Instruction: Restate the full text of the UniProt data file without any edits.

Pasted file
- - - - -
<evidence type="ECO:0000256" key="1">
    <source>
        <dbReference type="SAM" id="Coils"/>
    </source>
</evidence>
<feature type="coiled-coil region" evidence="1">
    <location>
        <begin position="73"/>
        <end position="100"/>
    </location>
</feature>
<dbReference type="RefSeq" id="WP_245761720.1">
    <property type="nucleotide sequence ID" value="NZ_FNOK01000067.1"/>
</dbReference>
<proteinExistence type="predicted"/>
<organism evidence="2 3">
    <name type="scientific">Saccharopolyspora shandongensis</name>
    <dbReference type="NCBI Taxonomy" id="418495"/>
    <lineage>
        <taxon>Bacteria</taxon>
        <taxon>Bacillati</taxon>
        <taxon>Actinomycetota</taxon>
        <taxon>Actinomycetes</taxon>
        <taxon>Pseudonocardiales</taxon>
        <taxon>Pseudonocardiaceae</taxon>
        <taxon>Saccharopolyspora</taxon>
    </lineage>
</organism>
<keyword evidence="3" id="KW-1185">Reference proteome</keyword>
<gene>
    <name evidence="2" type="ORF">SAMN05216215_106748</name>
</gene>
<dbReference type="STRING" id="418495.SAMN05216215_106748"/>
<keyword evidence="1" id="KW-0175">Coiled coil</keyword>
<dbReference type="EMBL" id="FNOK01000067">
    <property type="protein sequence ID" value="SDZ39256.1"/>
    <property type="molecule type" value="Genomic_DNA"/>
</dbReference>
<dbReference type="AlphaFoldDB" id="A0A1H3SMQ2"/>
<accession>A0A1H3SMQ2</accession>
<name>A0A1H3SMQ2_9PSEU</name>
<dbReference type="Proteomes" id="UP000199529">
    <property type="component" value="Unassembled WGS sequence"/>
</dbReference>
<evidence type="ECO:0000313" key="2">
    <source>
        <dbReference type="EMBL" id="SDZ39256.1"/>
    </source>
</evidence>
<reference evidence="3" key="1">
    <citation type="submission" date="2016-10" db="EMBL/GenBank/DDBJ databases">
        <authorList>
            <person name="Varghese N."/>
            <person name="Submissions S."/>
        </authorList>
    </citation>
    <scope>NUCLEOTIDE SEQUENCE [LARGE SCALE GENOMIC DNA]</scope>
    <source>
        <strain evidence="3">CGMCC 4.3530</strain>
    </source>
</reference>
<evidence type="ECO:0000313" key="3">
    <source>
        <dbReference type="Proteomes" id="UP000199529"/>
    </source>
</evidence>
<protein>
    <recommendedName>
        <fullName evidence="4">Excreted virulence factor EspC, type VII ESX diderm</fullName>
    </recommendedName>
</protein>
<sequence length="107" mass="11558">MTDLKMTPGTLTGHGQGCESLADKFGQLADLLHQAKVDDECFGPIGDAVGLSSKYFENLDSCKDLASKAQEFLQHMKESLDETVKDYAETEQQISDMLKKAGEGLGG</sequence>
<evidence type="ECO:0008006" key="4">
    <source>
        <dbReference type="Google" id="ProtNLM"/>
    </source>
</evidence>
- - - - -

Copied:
<evidence type="ECO:0000256" key="1">
    <source>
        <dbReference type="SAM" id="Coils"/>
    </source>
</evidence>
<feature type="coiled-coil region" evidence="1">
    <location>
        <begin position="73"/>
        <end position="100"/>
    </location>
</feature>
<dbReference type="RefSeq" id="WP_245761720.1">
    <property type="nucleotide sequence ID" value="NZ_FNOK01000067.1"/>
</dbReference>
<proteinExistence type="predicted"/>
<organism evidence="2 3">
    <name type="scientific">Saccharopolyspora shandongensis</name>
    <dbReference type="NCBI Taxonomy" id="418495"/>
    <lineage>
        <taxon>Bacteria</taxon>
        <taxon>Bacillati</taxon>
        <taxon>Actinomycetota</taxon>
        <taxon>Actinomycetes</taxon>
        <taxon>Pseudonocardiales</taxon>
        <taxon>Pseudonocardiaceae</taxon>
        <taxon>Saccharopolyspora</taxon>
    </lineage>
</organism>
<keyword evidence="3" id="KW-1185">Reference proteome</keyword>
<gene>
    <name evidence="2" type="ORF">SAMN05216215_106748</name>
</gene>
<dbReference type="STRING" id="418495.SAMN05216215_106748"/>
<keyword evidence="1" id="KW-0175">Coiled coil</keyword>
<dbReference type="EMBL" id="FNOK01000067">
    <property type="protein sequence ID" value="SDZ39256.1"/>
    <property type="molecule type" value="Genomic_DNA"/>
</dbReference>
<dbReference type="AlphaFoldDB" id="A0A1H3SMQ2"/>
<accession>A0A1H3SMQ2</accession>
<name>A0A1H3SMQ2_9PSEU</name>
<dbReference type="Proteomes" id="UP000199529">
    <property type="component" value="Unassembled WGS sequence"/>
</dbReference>
<evidence type="ECO:0000313" key="2">
    <source>
        <dbReference type="EMBL" id="SDZ39256.1"/>
    </source>
</evidence>
<reference evidence="3" key="1">
    <citation type="submission" date="2016-10" db="EMBL/GenBank/DDBJ databases">
        <authorList>
            <person name="Varghese N."/>
            <person name="Submissions S."/>
        </authorList>
    </citation>
    <scope>NUCLEOTIDE SEQUENCE [LARGE SCALE GENOMIC DNA]</scope>
    <source>
        <strain evidence="3">CGMCC 4.3530</strain>
    </source>
</reference>
<evidence type="ECO:0000313" key="3">
    <source>
        <dbReference type="Proteomes" id="UP000199529"/>
    </source>
</evidence>
<protein>
    <recommendedName>
        <fullName evidence="4">Excreted virulence factor EspC, type VII ESX diderm</fullName>
    </recommendedName>
</protein>
<sequence length="107" mass="11558">MTDLKMTPGTLTGHGQGCESLADKFGQLADLLHQAKVDDECFGPIGDAVGLSSKYFENLDSCKDLASKAQEFLQHMKESLDETVKDYAETEQQISDMLKKAGEGLGG</sequence>
<evidence type="ECO:0008006" key="4">
    <source>
        <dbReference type="Google" id="ProtNLM"/>
    </source>
</evidence>